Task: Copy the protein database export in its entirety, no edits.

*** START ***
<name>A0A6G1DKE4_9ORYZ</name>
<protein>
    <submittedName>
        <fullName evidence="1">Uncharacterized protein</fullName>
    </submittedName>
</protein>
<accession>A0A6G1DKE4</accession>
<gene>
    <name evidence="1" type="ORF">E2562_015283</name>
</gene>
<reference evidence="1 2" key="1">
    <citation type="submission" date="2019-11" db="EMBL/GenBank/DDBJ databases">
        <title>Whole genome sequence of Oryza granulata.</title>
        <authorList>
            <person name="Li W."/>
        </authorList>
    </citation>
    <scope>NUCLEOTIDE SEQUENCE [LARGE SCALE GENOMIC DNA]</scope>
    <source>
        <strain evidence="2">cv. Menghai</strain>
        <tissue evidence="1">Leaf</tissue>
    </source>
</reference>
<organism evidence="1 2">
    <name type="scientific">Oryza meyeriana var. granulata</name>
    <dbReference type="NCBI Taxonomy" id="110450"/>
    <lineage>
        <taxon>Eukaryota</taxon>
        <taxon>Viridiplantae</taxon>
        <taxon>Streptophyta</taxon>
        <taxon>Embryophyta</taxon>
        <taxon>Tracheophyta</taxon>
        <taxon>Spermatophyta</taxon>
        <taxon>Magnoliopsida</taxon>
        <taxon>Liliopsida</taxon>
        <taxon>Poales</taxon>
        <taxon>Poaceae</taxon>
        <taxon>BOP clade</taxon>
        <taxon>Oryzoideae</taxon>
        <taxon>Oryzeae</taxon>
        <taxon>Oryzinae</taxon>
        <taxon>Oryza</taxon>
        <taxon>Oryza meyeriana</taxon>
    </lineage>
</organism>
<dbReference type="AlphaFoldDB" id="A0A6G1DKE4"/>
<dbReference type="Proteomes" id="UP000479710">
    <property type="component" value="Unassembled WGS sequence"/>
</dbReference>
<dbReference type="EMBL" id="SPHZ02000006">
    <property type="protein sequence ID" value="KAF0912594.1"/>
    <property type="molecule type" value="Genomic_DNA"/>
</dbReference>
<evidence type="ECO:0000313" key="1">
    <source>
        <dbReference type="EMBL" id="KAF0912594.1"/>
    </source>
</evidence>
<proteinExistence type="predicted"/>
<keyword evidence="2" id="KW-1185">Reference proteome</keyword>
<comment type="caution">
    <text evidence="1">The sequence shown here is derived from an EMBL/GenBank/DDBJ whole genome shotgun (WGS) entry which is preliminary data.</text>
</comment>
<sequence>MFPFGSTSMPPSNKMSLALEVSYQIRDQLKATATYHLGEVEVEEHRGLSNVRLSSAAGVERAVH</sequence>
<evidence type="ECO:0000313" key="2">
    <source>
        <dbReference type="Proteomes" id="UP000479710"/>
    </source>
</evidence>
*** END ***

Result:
<name>A0A6G1DKE4_9ORYZ</name>
<protein>
    <submittedName>
        <fullName evidence="1">Uncharacterized protein</fullName>
    </submittedName>
</protein>
<accession>A0A6G1DKE4</accession>
<gene>
    <name evidence="1" type="ORF">E2562_015283</name>
</gene>
<reference evidence="1 2" key="1">
    <citation type="submission" date="2019-11" db="EMBL/GenBank/DDBJ databases">
        <title>Whole genome sequence of Oryza granulata.</title>
        <authorList>
            <person name="Li W."/>
        </authorList>
    </citation>
    <scope>NUCLEOTIDE SEQUENCE [LARGE SCALE GENOMIC DNA]</scope>
    <source>
        <strain evidence="2">cv. Menghai</strain>
        <tissue evidence="1">Leaf</tissue>
    </source>
</reference>
<organism evidence="1 2">
    <name type="scientific">Oryza meyeriana var. granulata</name>
    <dbReference type="NCBI Taxonomy" id="110450"/>
    <lineage>
        <taxon>Eukaryota</taxon>
        <taxon>Viridiplantae</taxon>
        <taxon>Streptophyta</taxon>
        <taxon>Embryophyta</taxon>
        <taxon>Tracheophyta</taxon>
        <taxon>Spermatophyta</taxon>
        <taxon>Magnoliopsida</taxon>
        <taxon>Liliopsida</taxon>
        <taxon>Poales</taxon>
        <taxon>Poaceae</taxon>
        <taxon>BOP clade</taxon>
        <taxon>Oryzoideae</taxon>
        <taxon>Oryzeae</taxon>
        <taxon>Oryzinae</taxon>
        <taxon>Oryza</taxon>
        <taxon>Oryza meyeriana</taxon>
    </lineage>
</organism>
<dbReference type="AlphaFoldDB" id="A0A6G1DKE4"/>
<dbReference type="Proteomes" id="UP000479710">
    <property type="component" value="Unassembled WGS sequence"/>
</dbReference>
<dbReference type="EMBL" id="SPHZ02000006">
    <property type="protein sequence ID" value="KAF0912594.1"/>
    <property type="molecule type" value="Genomic_DNA"/>
</dbReference>
<evidence type="ECO:0000313" key="1">
    <source>
        <dbReference type="EMBL" id="KAF0912594.1"/>
    </source>
</evidence>
<proteinExistence type="predicted"/>
<keyword evidence="2" id="KW-1185">Reference proteome</keyword>
<comment type="caution">
    <text evidence="1">The sequence shown here is derived from an EMBL/GenBank/DDBJ whole genome shotgun (WGS) entry which is preliminary data.</text>
</comment>
<sequence>MFPFGSTSMPPSNKMSLALEVSYQIRDQLKATATYHLGEVEVEEHRGLSNVRLSSAAGVERAVH</sequence>
<evidence type="ECO:0000313" key="2">
    <source>
        <dbReference type="Proteomes" id="UP000479710"/>
    </source>
</evidence>